The dramatic downfall of Parabis shows big is not always beautiful.

My first journalism teacher always told me a headline needed one of two elements: sex or cash.

In legal reporting, the chance to write stories about the former are sadly all too rare. But the latter, ideally with a little ‘£m’ to really grab people’s attention, is mercifully more common.

Mergers are a godsend when it comes to this phenomenon. Inherently, they’re a pretty dull story: two firms you probably haven’t heard of come together, using nonsense terms like ‘synergy’ and ‘shared valued’ and include a picture of two old men in suits shaking hands.

But when you combine the firms’ revenue figures, and add some alliteration, you have yourself a ‘Merger mania as £50m deal is finalised’ headline. Clickety click, take the rest of the afternoon off.

The trouble is this makes one glaring assumption: that the merged firm will inevitably rake in the same cash that the firms made separately before the deal. It ignores all the different factors that can turn a merger sour and promotes the line that business will continue as usual.

One common factor from several law firm struggles of the past couple of years has been the simple problem of growing too quickly.

Law firms, transfixed by consultants telling them to merge and scared of their own diminishing profit figures, have jumped into partnerships and takeovers often with their eyes shut.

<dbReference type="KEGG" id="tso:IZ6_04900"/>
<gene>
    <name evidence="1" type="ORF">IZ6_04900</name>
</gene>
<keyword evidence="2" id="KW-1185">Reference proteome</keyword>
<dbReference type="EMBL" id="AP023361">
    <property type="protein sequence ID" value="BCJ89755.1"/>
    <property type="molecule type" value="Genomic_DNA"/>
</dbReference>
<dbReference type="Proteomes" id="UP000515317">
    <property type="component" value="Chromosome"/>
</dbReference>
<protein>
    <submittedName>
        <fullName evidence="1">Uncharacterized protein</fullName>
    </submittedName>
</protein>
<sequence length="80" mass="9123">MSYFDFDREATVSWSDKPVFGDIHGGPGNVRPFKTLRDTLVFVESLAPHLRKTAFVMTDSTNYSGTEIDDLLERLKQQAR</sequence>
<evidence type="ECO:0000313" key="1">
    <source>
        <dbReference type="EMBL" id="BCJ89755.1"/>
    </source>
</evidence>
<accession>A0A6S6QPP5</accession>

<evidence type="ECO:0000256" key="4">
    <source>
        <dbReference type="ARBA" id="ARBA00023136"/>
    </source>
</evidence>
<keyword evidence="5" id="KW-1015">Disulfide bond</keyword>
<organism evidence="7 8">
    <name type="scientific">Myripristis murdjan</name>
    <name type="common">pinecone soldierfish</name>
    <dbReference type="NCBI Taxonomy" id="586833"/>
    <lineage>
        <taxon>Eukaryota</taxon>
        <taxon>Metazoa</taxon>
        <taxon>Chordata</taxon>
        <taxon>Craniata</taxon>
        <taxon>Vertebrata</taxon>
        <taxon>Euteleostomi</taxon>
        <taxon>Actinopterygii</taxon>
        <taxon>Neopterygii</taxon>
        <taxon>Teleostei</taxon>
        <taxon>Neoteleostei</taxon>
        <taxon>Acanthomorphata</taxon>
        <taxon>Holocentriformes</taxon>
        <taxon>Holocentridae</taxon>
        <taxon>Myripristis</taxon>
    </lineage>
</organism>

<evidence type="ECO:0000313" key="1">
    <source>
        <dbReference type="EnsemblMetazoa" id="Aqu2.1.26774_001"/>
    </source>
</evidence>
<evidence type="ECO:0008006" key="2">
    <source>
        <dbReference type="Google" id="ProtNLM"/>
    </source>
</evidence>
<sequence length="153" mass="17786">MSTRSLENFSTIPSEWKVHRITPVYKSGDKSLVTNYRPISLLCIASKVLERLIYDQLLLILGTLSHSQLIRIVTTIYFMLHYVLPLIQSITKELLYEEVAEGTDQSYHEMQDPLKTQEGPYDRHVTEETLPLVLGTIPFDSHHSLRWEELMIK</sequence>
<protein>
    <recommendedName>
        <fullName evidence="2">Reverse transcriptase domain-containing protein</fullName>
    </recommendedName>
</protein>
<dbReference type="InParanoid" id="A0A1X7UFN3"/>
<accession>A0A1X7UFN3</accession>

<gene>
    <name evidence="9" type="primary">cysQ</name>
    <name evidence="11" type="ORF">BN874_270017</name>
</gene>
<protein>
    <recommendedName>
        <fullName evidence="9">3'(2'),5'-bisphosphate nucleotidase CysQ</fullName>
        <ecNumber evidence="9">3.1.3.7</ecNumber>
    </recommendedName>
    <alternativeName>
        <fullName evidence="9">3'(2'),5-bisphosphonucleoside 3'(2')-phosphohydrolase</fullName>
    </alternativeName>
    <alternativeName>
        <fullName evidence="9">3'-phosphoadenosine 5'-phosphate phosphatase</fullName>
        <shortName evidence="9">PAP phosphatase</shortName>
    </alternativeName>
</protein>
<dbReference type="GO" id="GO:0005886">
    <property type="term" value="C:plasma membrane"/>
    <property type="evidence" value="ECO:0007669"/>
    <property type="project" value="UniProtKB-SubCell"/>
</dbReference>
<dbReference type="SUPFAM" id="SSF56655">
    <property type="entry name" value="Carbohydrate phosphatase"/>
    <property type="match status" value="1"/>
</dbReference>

North-west firm Linder Myers bought five practices in three years prior to running into trouble, leaving it with a portfolio of offices all dancing to a different tune across the region. Having been saved through a deal with Assure Law, the firm now thrives again.

Quindell could barely stop coming back for more as it furnished the stock market with exciting news of yet another takeover, all the time apparently forgetting to put in place any plans to make money.

Merged firms make one glaring assumption

Slater and Gordon, bless it, went meta-merger last year by buying Quindell itself, adding it to a sprawling collection of firms that must be difficult to bring under control.

This week’s fable comes from Parabis, which brought claimant and defendant firms under its wing without ever seeming to worry if they would fit together.

As the administrators explained, Parabis companies worked under multiple systems and ways of working, bringing about inefficiency and increased costs. It was a recipe for disaster and now creditors receiving 2p in the pound are paying the price.

Mergers are not inherently bad. Plenty of firms have grown in recent years and not suffered for it. But those managing partners and chief executives seeing a takeover as a quick fix to maximise profits are taking a huge gamble unless they have a long-term plan in place and staff happy to integrate and bend to a new way of working.

After all, in the corporate world, studies regularly show that at least half of mergers damage shareholder value.

Big is not always beautiful.

John Hyde is Gazette deputy news editor